The idea behind this system is to make sure that the support branches are only attached to the overhang pieces that need to be supported.
Now, why do we recommend tree supports?
While supports may be useful in helping you achieve a better print, they need to be removed once the print is finished, which can cause damage to the print itself, or leave marks.
Tree supports are designed to only attach to the parts that strictly need to be supported, and the advantage here is that removing tree supports usually doesn’t cause as much damage as removing other kinds of supports, and this means better prints for you!
Benefits of Tree Supports
I already mentioned that tree supports tend to be superior in most situations than the other types of supports out there, but what are all the actual benefits of using them?
When using tree supports, the “trunk” of the tree does not touch the 3D print, and since the branches come out from the main structure, they are contacting only the overhanging structures that actually need support.
This means that there will be no -or very few- marks and imprints left on the print (only where the support branches where making contact), and the model itself will come out looking great.
This support system is very good for printing “letters” and figurines.
Less filament usage and minimized printing time
You do not need a lot of filament to print tree supports since you can use more infill density to make the base of the trunk stronger, but then print the hollow part with a low infill density, and this also applies to the branches themselves.
The interesting thing about creating tree supports in Cura is that it will take a while to calculate the settings with all the specifications needed for making them, but once that’s done, printing the 3D model will be quicker and use less material than if you had used another type of support.
When should tree supports be used?
You should use tree support systems when the overhang angle ranges from 45° to 60°, or higher. In essence, you are considering the relative geometry of your models here. As stated in the introductory section of this article, if your models have overhangs of 45°, you should consider using a tree support system.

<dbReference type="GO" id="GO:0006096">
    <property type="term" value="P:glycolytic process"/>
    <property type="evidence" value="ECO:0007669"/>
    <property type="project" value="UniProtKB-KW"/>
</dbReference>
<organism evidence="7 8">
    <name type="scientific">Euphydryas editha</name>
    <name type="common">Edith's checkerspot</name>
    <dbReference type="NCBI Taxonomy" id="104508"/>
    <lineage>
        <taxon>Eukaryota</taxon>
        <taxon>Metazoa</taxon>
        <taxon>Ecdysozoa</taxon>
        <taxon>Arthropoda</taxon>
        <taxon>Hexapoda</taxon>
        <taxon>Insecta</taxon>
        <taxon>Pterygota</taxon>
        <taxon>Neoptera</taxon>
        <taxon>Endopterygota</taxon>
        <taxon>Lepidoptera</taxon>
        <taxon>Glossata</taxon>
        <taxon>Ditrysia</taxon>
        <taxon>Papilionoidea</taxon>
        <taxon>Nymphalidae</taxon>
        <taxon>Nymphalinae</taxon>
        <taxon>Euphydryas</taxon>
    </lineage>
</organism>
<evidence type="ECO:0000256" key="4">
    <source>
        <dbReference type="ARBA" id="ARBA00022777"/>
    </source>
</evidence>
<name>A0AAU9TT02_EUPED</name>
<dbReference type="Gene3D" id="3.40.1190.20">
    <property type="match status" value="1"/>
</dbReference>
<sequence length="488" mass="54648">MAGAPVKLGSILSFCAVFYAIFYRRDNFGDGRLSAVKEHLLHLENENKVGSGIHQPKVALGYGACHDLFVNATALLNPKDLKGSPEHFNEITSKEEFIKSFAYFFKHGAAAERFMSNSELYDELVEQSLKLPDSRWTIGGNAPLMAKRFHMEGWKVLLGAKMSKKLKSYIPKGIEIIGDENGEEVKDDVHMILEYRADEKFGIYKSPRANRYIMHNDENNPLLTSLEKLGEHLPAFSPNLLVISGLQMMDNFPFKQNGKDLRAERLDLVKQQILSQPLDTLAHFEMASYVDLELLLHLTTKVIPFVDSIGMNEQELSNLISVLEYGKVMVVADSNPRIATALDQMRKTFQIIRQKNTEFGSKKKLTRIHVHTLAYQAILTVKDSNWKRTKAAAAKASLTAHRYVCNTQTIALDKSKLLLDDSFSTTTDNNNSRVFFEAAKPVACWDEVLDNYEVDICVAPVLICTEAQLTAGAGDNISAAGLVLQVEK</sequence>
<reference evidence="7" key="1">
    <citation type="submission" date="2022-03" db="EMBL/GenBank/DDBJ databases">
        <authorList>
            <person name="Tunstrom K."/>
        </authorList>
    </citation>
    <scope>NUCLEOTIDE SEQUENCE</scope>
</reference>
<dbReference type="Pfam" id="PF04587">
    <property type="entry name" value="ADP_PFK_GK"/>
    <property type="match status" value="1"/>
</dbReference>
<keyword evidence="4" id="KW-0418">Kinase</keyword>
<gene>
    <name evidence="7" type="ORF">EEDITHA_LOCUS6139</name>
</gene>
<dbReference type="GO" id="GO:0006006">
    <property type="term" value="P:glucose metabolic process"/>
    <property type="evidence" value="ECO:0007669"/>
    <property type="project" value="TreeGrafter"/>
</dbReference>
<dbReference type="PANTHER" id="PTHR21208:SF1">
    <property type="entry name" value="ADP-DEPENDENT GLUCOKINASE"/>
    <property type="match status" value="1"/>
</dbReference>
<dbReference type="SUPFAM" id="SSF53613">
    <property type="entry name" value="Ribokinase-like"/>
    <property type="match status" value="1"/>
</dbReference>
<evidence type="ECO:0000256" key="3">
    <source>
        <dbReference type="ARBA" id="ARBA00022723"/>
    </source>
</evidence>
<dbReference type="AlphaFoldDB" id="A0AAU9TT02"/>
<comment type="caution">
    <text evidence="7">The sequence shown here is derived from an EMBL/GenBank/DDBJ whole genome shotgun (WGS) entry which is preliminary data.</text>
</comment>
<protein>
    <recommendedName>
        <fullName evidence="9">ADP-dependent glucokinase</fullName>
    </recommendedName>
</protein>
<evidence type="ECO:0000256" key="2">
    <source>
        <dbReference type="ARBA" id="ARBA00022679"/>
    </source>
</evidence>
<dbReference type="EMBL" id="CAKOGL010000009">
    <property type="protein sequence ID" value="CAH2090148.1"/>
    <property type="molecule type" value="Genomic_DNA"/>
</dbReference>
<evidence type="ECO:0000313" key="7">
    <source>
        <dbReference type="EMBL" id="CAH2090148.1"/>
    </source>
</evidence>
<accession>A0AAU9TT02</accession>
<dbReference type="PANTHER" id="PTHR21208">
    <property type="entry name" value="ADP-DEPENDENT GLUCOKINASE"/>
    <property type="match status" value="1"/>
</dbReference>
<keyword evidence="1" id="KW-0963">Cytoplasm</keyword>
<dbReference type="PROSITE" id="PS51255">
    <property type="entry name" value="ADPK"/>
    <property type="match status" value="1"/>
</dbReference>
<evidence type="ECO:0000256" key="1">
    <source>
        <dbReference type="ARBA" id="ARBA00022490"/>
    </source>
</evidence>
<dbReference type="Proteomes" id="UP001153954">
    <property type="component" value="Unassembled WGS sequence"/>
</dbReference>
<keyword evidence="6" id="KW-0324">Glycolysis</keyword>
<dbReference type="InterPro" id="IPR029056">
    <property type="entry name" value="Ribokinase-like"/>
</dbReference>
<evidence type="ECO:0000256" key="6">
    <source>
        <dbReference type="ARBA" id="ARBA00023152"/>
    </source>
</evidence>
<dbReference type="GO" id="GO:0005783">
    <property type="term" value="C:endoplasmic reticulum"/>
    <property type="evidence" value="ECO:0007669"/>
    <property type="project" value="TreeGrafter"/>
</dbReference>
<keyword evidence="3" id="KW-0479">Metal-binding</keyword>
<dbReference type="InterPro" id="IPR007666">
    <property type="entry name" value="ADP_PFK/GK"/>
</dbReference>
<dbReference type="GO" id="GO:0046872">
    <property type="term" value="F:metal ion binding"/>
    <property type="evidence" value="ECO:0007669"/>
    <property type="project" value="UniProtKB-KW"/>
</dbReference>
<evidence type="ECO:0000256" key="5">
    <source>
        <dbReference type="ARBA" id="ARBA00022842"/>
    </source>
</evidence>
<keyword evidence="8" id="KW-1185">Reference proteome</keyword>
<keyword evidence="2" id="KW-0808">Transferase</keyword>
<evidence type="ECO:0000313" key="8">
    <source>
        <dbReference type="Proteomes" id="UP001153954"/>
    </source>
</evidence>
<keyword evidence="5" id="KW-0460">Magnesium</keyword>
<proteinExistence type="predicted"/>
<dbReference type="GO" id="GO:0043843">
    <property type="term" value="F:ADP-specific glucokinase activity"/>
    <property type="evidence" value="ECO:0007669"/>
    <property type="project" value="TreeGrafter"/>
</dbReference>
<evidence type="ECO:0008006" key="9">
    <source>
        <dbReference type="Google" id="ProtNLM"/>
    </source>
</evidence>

If the overhang is closer to 90°, then you absolutely must use the tree support system to get good results. Also, if your model(s) is one that has complex and delicate details, you should use tree support for better detailing.
Settings of Tree Supports in Cura
Let’s start with the basics and then move on to the recommended and advanced settings you should use.
Where can you find the tree support mode?
To access the tree support settings in Cura you need to go to print settings and then hover your mouse over “Supports” and then click on the “Gear” Icon.
Next activate the Cura “Support Structure” as well as all the different Tree Support options available if you want to be able to control the parameters of the supports with more detail.
Tree Support Settings
The settings that make up the tree support system are the branch angle, branch distance, branch diameter, branch diameter angle, collision resolution, wall thickness and the wall line count. In the slicer settings of a 3D printer, there is always a particular setting for all tree support systems. Here are the recommended settings.
Branch angle: This is the angle at which the branches will “grow” from the main trunk. A lower value makes them more vertical while a higher value means more strength and distance. A recommended value is 45° to 50°.
Branch diameter: A recommended setting for this is 2 to 3 mm since the trunk diameter must be of a higher value than the branch diameter.
Disable regular support settings: You must always turn off the regular support settings when you want to use tree supports. Otherwise, your 3D printer will generate both the regular- and the tree supports.
Disadvantages of tree supports
The tree support system is so effective and reliable to the extent that the downsides are almost non-existent. The only thing that comes to mind is the extra time consumed during slicing since your CPU will take a bit more than usual to slice the tree support design.
Tree supports will not just help you print better models, but they will also make the whole process faster and consume less material.
Even though there are a host of other 3D printing supports, the tree support system is the better alternative out of all of them, at least in most scenarios.
If you want detailed 3D prints, consider giving tree supports a shot.
We created a recommended products section that will allow you to remove the guesswork and reduce the time spent researching what printer, filament, or upgrades to get, since we know that this can be a very daunting task and which generally leads to a lot of confusion.
We have selected just a handful of 3D printers that we consider to be good for beginners as well as intermediates, and even experts, making the decision easier, and the filaments, as well as the upgrades listed, were all tested by us and carefully selected, so you know that whichever one you choose will work as intended.